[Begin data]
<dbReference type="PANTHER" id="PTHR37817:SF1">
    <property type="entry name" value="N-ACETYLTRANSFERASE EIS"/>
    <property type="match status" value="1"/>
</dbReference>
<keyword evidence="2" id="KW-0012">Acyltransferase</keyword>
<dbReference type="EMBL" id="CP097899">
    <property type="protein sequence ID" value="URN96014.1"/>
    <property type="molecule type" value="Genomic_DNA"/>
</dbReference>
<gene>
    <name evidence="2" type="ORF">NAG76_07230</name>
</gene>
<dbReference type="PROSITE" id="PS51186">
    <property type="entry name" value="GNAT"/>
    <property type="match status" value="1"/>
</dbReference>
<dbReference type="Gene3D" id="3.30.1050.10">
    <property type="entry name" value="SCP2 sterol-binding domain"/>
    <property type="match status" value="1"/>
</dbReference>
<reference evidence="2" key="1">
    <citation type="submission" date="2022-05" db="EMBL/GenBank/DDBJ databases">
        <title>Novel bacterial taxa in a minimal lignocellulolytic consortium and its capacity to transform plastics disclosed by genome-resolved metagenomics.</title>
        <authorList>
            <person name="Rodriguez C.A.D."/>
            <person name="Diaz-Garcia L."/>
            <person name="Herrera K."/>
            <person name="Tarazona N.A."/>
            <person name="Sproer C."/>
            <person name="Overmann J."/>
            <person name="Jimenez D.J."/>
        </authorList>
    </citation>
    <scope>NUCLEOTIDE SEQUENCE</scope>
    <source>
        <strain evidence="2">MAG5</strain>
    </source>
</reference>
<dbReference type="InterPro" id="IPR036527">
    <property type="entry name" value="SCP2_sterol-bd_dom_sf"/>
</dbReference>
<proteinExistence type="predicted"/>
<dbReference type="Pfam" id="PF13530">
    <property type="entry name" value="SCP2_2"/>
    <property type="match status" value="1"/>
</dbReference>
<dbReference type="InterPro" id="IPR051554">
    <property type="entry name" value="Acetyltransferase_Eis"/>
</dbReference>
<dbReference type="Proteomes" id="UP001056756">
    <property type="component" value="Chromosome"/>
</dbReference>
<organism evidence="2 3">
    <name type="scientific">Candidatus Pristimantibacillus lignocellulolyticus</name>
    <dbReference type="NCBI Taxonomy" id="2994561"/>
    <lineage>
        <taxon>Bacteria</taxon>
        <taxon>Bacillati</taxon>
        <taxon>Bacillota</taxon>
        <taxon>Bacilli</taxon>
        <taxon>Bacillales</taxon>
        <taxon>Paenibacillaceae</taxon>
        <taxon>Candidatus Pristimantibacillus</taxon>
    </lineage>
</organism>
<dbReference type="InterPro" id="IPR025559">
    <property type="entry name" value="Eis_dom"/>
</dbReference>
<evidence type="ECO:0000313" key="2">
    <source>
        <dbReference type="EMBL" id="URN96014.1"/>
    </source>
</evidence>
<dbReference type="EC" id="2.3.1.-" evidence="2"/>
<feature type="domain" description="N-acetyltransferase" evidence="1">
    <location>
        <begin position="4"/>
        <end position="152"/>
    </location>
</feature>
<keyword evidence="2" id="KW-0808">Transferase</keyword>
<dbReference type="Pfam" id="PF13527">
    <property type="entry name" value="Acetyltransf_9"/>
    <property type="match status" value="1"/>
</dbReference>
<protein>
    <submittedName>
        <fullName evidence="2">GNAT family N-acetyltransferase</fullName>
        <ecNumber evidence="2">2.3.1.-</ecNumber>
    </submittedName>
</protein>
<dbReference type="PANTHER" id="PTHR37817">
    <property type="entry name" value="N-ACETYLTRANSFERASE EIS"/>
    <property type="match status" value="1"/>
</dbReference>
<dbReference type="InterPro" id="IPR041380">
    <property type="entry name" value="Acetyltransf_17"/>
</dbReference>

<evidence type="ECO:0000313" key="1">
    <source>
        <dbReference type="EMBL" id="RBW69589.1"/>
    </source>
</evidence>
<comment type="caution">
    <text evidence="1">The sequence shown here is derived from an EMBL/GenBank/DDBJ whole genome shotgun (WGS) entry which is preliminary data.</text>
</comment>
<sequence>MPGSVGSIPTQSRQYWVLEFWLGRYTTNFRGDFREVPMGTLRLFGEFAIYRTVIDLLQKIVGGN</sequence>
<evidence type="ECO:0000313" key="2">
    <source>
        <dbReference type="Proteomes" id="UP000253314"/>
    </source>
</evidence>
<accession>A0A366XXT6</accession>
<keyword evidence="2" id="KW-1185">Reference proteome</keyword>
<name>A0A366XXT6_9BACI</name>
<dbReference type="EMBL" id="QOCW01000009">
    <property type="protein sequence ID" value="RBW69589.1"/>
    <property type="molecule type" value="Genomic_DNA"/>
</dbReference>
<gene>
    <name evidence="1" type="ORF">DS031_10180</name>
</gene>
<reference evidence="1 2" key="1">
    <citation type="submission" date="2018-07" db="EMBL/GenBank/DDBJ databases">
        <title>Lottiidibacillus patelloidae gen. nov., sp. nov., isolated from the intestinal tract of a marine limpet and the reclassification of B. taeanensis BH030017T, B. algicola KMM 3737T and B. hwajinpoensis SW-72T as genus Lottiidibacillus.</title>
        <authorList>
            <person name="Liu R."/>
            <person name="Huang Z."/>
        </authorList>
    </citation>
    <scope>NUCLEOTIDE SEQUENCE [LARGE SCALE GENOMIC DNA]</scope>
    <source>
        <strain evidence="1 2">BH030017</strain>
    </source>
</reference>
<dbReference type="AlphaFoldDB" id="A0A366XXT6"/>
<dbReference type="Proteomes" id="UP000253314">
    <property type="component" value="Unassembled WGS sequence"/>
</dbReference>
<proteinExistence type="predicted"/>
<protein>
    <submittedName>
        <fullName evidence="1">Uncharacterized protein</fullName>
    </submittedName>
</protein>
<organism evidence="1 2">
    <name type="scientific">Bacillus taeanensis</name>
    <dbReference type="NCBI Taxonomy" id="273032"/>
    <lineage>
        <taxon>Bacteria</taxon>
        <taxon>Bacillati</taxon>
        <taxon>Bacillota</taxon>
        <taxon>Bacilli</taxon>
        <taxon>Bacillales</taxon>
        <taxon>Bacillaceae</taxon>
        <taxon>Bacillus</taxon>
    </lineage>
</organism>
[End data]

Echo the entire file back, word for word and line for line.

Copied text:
<dbReference type="PANTHER" id="PTHR37817:SF1">
    <property type="entry name" value="N-ACETYLTRANSFERASE EIS"/>
    <property type="match status" value="1"/>
</dbReference>
<keyword evidence="2" id="KW-0012">Acyltransferase</keyword>
<dbReference type="EMBL" id="CP097899">
    <property type="protein sequence ID" value="URN96014.1"/>
    <property type="molecule type" value="Genomic_DNA"/>
</dbReference>
<gene>
    <name evidence="2" type="ORF">NAG76_07230</name>
</gene>
<dbReference type="PROSITE" id="PS51186">
    <property type="entry name" value="GNAT"/>
    <property type="match status" value="1"/>
</dbReference>
<dbReference type="Gene3D" id="3.30.1050.10">
    <property type="entry name" value="SCP2 sterol-binding domain"/>
    <property type="match status" value="1"/>
</dbReference>
<reference evidence="2" key="1">
    <citation type="submission" date="2022-05" db="EMBL/GenBank/DDBJ databases">
        <title>Novel bacterial taxa in a minimal lignocellulolytic consortium and its capacity to transform plastics disclosed by genome-resolved metagenomics.</title>
        <authorList>
            <person name="Rodriguez C.A.D."/>
            <person name="Diaz-Garcia L."/>
            <person name="Herrera K."/>
            <person name="Tarazona N.A."/>
            <person name="Sproer C."/>
            <person name="Overmann J."/>
            <person name="Jimenez D.J."/>
        </authorList>
    </citation>
    <scope>NUCLEOTIDE SEQUENCE</scope>
    <source>
        <strain evidence="2">MAG5</strain>
    </source>
</reference>
<dbReference type="InterPro" id="IPR036527">
    <property type="entry name" value="SCP2_sterol-bd_dom_sf"/>
</dbReference>
<proteinExistence type="predicted"/>
<dbReference type="Pfam" id="PF13530">
    <property type="entry name" value="SCP2_2"/>
    <property type="match status" value="1"/>
</dbReference>
<dbReference type="InterPro" id="IPR051554">
    <property type="entry name" value="Acetyltransferase_Eis"/>
</dbReference>
<dbReference type="Proteomes" id="UP001056756">
    <property type="component" value="Chromosome"/>
</dbReference>
<organism evidence="2 3">
    <name type="scientific">Candidatus Pristimantibacillus lignocellulolyticus</name>
    <dbReference type="NCBI Taxonomy" id="2994561"/>
    <lineage>
        <taxon>Bacteria</taxon>
        <taxon>Bacillati</taxon>
        <taxon>Bacillota</taxon>
        <taxon>Bacilli</taxon>
        <taxon>Bacillales</taxon>
        <taxon>Paenibacillaceae</taxon>
        <taxon>Candidatus Pristimantibacillus</taxon>
    </lineage>
</organism>
<dbReference type="InterPro" id="IPR025559">
    <property type="entry name" value="Eis_dom"/>
</dbReference>
<evidence type="ECO:0000313" key="2">
    <source>
        <dbReference type="EMBL" id="URN96014.1"/>
    </source>
</evidence>
<dbReference type="EC" id="2.3.1.-" evidence="2"/>
<feature type="domain" description="N-acetyltransferase" evidence="1">
    <location>
        <begin position="4"/>
        <end position="152"/>
    </location>
</feature>
<keyword evidence="2" id="KW-0808">Transferase</keyword>
<dbReference type="Pfam" id="PF13527">
    <property type="entry name" value="Acetyltransf_9"/>
    <property type="match status" value="1"/>
</dbReference>
<protein>
    <submittedName>
        <fullName evidence="2">GNAT family N-acetyltransferase</fullName>
        <ecNumber evidence="2">2.3.1.-</ecNumber>
    </submittedName>
</protein>
<dbReference type="PANTHER" id="PTHR37817">
    <property type="entry name" value="N-ACETYLTRANSFERASE EIS"/>
    <property type="match status" value="1"/>
</dbReference>
<dbReference type="InterPro" id="IPR041380">
    <property type="entry name" value="Acetyltransf_17"/>
</dbReference>

<evidence type="ECO:0000313" key="1">
    <source>
        <dbReference type="EMBL" id="RBW69589.1"/>
    </source>
</evidence>
<comment type="caution">
    <text evidence="1">The sequence shown here is derived from an EMBL/GenBank/DDBJ whole genome shotgun (WGS) entry which is preliminary data.</text>
</comment>
<sequence>MPGSVGSIPTQSRQYWVLEFWLGRYTTNFRGDFREVPMGTLRLFGEFAIYRTVIDLLQKIVGGN</sequence>
<evidence type="ECO:0000313" key="2">
    <source>
        <dbReference type="Proteomes" id="UP000253314"/>
    </source>
</evidence>
<accession>A0A366XXT6</accession>
<keyword evidence="2" id="KW-1185">Reference proteome</keyword>
<name>A0A366XXT6_9BACI</name>
<dbReference type="EMBL" id="QOCW01000009">
    <property type="protein sequence ID" value="RBW69589.1"/>
    <property type="molecule type" value="Genomic_DNA"/>
</dbReference>
<gene>
    <name evidence="1" type="ORF">DS031_10180</name>
</gene>
<reference evidence="1 2" key="1">
    <citation type="submission" date="2018-07" db="EMBL/GenBank/DDBJ databases">
        <title>Lottiidibacillus patelloidae gen. nov., sp. nov., isolated from the intestinal tract of a marine limpet and the reclassification of B. taeanensis BH030017T, B. algicola KMM 3737T and B. hwajinpoensis SW-72T as genus Lottiidibacillus.</title>
        <authorList>
            <person name="Liu R."/>
            <person name="Huang Z."/>
        </authorList>
    </citation>
    <scope>NUCLEOTIDE SEQUENCE [LARGE SCALE GENOMIC DNA]</scope>
    <source>
        <strain evidence="1 2">BH030017</strain>
    </source>
</reference>
<dbReference type="AlphaFoldDB" id="A0A366XXT6"/>
<dbReference type="Proteomes" id="UP000253314">
    <property type="component" value="Unassembled WGS sequence"/>
</dbReference>
<proteinExistence type="predicted"/>
<protein>
    <submittedName>
        <fullName evidence="1">Uncharacterized protein</fullName>
    </submittedName>
</protein>
<organism evidence="1 2">
    <name type="scientific">Bacillus taeanensis</name>
    <dbReference type="NCBI Taxonomy" id="273032"/>
    <lineage>
        <taxon>Bacteria</taxon>
        <taxon>Bacillati</taxon>
        <taxon>Bacillota</taxon>
        <taxon>Bacilli</taxon>
        <taxon>Bacillales</taxon>
        <taxon>Bacillaceae</taxon>
        <taxon>Bacillus</taxon>
    </lineage>
</organism>